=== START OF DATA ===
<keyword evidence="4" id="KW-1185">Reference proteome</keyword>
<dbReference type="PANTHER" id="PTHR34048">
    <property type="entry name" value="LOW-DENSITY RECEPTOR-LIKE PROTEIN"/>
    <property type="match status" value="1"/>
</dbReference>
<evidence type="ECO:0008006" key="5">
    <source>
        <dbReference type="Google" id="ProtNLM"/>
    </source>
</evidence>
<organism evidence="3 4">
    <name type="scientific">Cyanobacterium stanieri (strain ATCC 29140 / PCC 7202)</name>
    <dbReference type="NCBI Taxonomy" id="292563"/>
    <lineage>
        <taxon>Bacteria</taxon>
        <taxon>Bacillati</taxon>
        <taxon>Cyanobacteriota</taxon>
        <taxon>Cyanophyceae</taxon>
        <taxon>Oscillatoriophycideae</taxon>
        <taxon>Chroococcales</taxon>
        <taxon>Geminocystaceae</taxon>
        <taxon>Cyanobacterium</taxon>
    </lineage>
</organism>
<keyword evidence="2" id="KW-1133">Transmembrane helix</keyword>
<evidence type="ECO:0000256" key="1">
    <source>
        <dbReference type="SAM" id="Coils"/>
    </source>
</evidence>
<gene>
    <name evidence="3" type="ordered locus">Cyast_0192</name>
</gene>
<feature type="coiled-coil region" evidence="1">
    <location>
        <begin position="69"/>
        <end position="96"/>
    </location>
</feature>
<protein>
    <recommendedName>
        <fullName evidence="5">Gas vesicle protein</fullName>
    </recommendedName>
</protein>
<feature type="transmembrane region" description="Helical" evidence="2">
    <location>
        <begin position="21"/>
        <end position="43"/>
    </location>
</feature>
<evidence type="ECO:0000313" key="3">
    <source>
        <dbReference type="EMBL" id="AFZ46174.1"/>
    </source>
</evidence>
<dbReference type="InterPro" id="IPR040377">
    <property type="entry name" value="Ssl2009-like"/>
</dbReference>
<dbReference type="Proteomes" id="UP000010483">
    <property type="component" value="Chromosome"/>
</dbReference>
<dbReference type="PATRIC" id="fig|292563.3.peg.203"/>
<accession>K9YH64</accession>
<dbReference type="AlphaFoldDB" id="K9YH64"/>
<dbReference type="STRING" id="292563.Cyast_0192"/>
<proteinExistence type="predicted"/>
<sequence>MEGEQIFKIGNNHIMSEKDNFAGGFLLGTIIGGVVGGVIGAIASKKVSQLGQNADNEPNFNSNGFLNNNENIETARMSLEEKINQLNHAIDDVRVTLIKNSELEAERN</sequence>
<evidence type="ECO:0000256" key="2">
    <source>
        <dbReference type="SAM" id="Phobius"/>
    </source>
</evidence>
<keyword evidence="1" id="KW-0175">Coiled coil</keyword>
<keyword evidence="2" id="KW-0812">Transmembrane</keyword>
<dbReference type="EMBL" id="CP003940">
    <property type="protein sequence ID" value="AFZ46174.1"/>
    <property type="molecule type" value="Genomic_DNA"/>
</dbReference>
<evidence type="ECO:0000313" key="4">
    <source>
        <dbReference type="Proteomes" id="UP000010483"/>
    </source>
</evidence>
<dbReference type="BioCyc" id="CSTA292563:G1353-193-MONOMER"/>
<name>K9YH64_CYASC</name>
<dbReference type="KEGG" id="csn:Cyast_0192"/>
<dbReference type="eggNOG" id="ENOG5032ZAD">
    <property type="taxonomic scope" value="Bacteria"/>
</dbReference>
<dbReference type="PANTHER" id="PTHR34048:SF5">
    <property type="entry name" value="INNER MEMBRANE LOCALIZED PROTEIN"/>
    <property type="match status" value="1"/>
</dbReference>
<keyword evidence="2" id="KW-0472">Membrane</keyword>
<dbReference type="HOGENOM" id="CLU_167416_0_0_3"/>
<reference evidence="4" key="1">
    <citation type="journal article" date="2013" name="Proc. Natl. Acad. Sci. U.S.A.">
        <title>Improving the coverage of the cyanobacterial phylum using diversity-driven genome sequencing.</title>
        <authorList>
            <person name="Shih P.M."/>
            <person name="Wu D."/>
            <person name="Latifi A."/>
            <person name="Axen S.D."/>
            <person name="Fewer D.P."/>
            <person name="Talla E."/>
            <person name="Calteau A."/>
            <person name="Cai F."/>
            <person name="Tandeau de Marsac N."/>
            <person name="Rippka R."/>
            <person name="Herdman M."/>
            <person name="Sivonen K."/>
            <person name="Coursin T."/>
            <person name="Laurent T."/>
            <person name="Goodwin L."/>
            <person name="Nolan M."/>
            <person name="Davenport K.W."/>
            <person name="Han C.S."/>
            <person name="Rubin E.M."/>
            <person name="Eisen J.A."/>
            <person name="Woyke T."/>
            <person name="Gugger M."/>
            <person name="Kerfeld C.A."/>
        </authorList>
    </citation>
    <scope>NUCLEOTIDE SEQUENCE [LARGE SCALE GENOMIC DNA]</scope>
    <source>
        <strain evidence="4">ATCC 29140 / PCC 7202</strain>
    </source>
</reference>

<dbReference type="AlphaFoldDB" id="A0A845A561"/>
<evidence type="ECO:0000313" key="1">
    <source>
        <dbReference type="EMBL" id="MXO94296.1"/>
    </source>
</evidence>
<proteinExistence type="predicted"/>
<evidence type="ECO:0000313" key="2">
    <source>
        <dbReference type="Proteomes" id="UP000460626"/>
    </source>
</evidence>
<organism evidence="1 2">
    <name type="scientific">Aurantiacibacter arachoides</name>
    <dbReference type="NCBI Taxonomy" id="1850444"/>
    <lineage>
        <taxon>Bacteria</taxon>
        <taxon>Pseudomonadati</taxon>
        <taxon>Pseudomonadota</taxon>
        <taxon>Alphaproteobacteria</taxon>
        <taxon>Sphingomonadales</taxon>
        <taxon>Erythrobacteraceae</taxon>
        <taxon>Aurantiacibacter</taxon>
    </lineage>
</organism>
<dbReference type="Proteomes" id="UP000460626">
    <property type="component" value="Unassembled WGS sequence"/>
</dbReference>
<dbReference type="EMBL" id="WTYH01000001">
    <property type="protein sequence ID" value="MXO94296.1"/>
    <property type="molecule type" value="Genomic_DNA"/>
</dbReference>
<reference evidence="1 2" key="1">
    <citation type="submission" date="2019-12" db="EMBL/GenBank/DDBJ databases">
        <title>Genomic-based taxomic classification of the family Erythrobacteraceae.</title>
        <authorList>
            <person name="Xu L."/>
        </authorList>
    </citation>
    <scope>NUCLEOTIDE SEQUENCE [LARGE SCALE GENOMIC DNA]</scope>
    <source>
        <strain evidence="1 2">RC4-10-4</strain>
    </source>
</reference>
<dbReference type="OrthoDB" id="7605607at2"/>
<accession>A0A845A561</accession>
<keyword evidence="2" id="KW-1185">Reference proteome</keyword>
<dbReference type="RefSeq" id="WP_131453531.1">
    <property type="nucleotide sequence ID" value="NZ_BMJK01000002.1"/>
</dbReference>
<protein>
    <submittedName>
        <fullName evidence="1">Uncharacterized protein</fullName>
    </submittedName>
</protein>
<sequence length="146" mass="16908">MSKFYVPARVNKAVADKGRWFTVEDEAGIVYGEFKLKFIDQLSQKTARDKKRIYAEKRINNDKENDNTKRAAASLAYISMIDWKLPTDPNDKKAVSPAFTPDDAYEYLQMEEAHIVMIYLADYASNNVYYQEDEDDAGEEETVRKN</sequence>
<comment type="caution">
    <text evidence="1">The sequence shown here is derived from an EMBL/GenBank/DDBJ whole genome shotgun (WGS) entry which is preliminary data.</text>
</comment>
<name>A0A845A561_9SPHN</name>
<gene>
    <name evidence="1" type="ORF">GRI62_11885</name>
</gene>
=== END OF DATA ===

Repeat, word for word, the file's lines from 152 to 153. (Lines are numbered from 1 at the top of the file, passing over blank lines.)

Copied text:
        <taxon>Aurantiacibacter</taxon>
    </lineage>